US Pharm
. 2023;48(4):8-13.

ABSTRACT: It can be challenging for patients to determine whether they have a urinary tract infection (UTI). UTIs most frequently occur in the bladder and urethra and can be classified as either uncomplicated or complicated. The majority of difficult UTI cases in hospitals occur as a result of urinary catheters. Women who are healthy, are youthful, and have an unobstructed genitourinary tract frequently get uncomplicated UTIs. Pharmacists must be prepared to inform patients about the distinctions between various types of UTIs and how to treat them, emphasizing the importance of adherence to therapy and prevention.

Urinary tract infections (UTIs) are among the most common outpatient infections, affecting more than 50% of adolescent women in their lifetime.1 In 2015, there were an estimated 62,700 UTIs in acute-care hospitals, accounting for more than 9.5% of infections reported by acute-care hospitals.2 A UTI consists of an infection in any part of the urinary system, including the kidneys, ureter, bladder, and urethra. Most infections involve the lower urinary tract—the bladder and the urethra. The occurrence of a UTI begins with uropathogens. Uropathogens contain specialized characteristics, such as the production of adhesins, siderophores, and toxins that allow for them to colonize and invade the urinary tract. These pathogens are transmitted between individuals through person-to-person contact or via food or water.3 Many causative agents are gram-positive and gram-negative bacteria. The gram-negative bacterium Escherichia coli accounts for almost 90% of all episodes. Other common causative agents include Staphylococcus saprophyticus, Klebsiella pneumoniae, Enterococcus faecalis, group B streptococcus, Proteus mirabilis, Pseudomonas aeruginosa, Staphylococcus aureus, and Candida species.

Causes and Risk Factors

UTIs occur in the urinary system and are classified as either uncomplicated or complicated (see TABLE 1). Uncomplicated UTIs are found commonly in women who are healthy, are young, and have an unobstructed genitourinary tract. Complicated UTIs occur when the infection is beyond the urinary tract to the kidneys due to pregnancy, urinary retention or obstruction caused by immunosuppression, renal failure, or renal obstruction.4 Increased sexual activity with new partners, certain birth control methods (such as diaphragm use in women and spermicidal agents in men), and menopause are additional risk factors for developing a UTI in women.5 Patients who are hospitalized mainly develop UTIs through indwelling urinary catheters. Indwelling urinary catheters are one of the common causes in complicated UTI and occur in 70% to 80% of these cases in the United States per year.6  Complicated UTIs are found in both men and women and can be further categorized as upper UTI (pyelonephritis) and lower UTI (cystitis). Pharmacists can determine prediagnostic symptoms of UTIs and provide consultation regarding recommendation for OTC products or whether doctor referral is required.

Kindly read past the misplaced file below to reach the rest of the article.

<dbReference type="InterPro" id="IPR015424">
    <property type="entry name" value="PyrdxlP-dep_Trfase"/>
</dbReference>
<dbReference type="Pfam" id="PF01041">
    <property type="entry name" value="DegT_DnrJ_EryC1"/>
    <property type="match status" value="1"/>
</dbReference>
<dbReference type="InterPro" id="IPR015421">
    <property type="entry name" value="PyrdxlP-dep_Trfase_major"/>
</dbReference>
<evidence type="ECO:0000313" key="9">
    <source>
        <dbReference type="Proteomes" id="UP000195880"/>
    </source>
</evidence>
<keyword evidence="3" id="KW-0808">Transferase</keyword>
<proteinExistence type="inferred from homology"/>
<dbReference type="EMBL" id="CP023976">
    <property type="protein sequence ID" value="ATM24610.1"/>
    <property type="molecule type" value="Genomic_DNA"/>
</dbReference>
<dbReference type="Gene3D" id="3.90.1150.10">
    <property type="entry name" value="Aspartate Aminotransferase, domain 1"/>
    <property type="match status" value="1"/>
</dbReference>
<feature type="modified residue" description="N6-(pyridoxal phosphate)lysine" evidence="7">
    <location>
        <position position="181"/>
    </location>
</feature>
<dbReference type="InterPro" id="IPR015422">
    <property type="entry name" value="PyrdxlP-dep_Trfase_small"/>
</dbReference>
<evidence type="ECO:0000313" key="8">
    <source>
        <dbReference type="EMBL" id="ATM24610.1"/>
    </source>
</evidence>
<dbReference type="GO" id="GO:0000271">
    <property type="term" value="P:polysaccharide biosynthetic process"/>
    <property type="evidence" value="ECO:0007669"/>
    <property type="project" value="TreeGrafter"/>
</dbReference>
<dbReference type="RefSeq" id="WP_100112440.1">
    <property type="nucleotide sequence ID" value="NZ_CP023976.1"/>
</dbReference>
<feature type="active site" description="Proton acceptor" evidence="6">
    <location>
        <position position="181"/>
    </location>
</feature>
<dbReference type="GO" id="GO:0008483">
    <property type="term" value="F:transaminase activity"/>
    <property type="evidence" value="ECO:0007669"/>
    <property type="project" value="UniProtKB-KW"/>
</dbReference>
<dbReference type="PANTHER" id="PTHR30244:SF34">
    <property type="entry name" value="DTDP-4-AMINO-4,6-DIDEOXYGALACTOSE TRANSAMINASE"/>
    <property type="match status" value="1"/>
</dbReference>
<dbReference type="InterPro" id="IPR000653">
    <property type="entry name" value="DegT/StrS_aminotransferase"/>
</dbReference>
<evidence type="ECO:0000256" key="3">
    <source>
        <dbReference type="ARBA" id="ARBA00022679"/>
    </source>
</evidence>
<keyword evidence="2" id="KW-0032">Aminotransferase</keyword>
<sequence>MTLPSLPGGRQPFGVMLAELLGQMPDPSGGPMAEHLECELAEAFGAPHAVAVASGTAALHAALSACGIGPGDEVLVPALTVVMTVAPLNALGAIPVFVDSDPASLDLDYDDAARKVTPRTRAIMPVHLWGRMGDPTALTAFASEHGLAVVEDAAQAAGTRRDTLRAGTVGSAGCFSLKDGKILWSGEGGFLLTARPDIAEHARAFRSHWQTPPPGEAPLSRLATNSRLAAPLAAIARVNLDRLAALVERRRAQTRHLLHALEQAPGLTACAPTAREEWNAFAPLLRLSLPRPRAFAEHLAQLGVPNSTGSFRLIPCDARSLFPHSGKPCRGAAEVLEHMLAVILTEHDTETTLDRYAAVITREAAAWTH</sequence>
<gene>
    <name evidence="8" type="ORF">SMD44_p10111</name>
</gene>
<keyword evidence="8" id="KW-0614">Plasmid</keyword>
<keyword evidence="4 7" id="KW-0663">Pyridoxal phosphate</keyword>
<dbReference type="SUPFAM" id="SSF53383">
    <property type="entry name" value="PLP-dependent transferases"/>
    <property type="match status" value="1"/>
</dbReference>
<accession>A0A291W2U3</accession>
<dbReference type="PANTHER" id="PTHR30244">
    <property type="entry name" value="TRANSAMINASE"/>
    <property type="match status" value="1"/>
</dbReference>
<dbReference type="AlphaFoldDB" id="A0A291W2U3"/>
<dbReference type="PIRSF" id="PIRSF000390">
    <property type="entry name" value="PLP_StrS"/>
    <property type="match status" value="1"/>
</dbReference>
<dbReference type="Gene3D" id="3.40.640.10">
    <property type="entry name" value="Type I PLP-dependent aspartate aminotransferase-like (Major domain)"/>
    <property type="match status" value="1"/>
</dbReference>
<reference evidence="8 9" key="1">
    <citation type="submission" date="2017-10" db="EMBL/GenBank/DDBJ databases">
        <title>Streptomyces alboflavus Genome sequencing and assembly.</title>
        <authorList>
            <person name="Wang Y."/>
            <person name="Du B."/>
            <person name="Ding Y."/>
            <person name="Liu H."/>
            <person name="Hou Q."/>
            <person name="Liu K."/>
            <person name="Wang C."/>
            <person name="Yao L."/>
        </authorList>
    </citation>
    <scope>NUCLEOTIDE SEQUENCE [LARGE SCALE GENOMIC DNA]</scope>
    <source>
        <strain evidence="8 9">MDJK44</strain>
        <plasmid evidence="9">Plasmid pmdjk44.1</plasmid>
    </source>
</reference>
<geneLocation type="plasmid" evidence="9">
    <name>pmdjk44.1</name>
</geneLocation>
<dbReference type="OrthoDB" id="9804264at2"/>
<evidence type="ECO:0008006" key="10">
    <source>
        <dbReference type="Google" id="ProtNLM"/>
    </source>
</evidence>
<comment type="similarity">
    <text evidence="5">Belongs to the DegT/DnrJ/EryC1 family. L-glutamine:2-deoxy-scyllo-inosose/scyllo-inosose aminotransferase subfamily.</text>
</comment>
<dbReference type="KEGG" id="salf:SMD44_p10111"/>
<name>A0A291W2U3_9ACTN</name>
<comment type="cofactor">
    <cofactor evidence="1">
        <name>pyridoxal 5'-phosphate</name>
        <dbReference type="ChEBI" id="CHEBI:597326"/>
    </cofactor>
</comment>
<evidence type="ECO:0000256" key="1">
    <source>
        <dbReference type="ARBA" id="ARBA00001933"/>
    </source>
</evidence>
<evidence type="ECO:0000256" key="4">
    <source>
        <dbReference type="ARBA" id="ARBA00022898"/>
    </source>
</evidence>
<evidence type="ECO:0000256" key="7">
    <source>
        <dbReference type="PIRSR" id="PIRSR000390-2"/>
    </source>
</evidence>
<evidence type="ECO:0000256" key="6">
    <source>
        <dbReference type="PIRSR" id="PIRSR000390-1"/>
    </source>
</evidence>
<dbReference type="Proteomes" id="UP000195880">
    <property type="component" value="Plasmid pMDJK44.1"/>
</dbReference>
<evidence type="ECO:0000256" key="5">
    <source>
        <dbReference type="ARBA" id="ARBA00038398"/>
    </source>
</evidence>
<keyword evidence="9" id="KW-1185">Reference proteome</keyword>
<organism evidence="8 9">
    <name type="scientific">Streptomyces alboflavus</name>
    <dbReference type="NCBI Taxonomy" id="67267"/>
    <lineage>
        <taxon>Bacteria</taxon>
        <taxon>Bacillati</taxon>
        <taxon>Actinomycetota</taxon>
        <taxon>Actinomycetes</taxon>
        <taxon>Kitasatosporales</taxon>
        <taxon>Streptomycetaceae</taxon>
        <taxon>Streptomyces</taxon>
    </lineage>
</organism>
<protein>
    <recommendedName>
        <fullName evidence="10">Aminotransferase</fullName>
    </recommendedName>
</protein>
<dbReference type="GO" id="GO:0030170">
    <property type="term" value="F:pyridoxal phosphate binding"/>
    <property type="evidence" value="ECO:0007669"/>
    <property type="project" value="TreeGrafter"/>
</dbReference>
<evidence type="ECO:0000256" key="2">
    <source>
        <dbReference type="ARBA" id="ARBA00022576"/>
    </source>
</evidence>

Symptoms and Diagnosis

Since an infection does not always generate symptoms, it can be challenging to tell whether a patient develops a UTI. There are also occasions in which a UTI may be present; however, a test shows a negative result, leading to difficulty in diagnosis. There are many common symptoms that may imply the presence of a UTI before a diagnosis is confirmed. Some of the symptoms of an uncomplicated UTI are urinary frequency, urgency, discomfort in the suprapubic area, and dysuria.7 Typically, patients who experience uncomplicated UTIs do not encounter fever, chills, nausea, vomiting, or back pain. Those symptoms indicate kidney involvement or upper tract disease, also known as pyelonephritis.

When used properly, home UTI test strips (e.g., AZO) available OTC can aid in the detection of a UTI. These test strips can determine the presence of leukocytes and nitrites in the urine, indicating an infection. To avoid any false or incorrect results, patients must 1) obtain a clean catch urine specimen and 2) avoid taking more than 250 mg of vitamin C within 24 hours of testing, and 3) women should not test during their menses. It may also produce inaccurate findings if the patient is taking doxycycline or  phenazopyridine or is on a strict vegetarian diet.6,8

Even with the use of at-home testing kits, it is still encouraged that patients visit their provider for an accurate assessment and evaluation. A prescriber can frequently determine the presence of a UTI simply by symptoms, without the need for testing. For instance, if a woman has symptoms of a bladder infection without vaginal itchiness or discharge, it is likely a UTI. In some situations, a urine culture and/or urinalysis are required to assist in the diagnosis of a UTI. A laboratory urinalysis will check for white blood cells and bacteria in the urine, with the urine culture identifying the type of bacterium that is causing the UTI in order to establish which medications are effective against it.9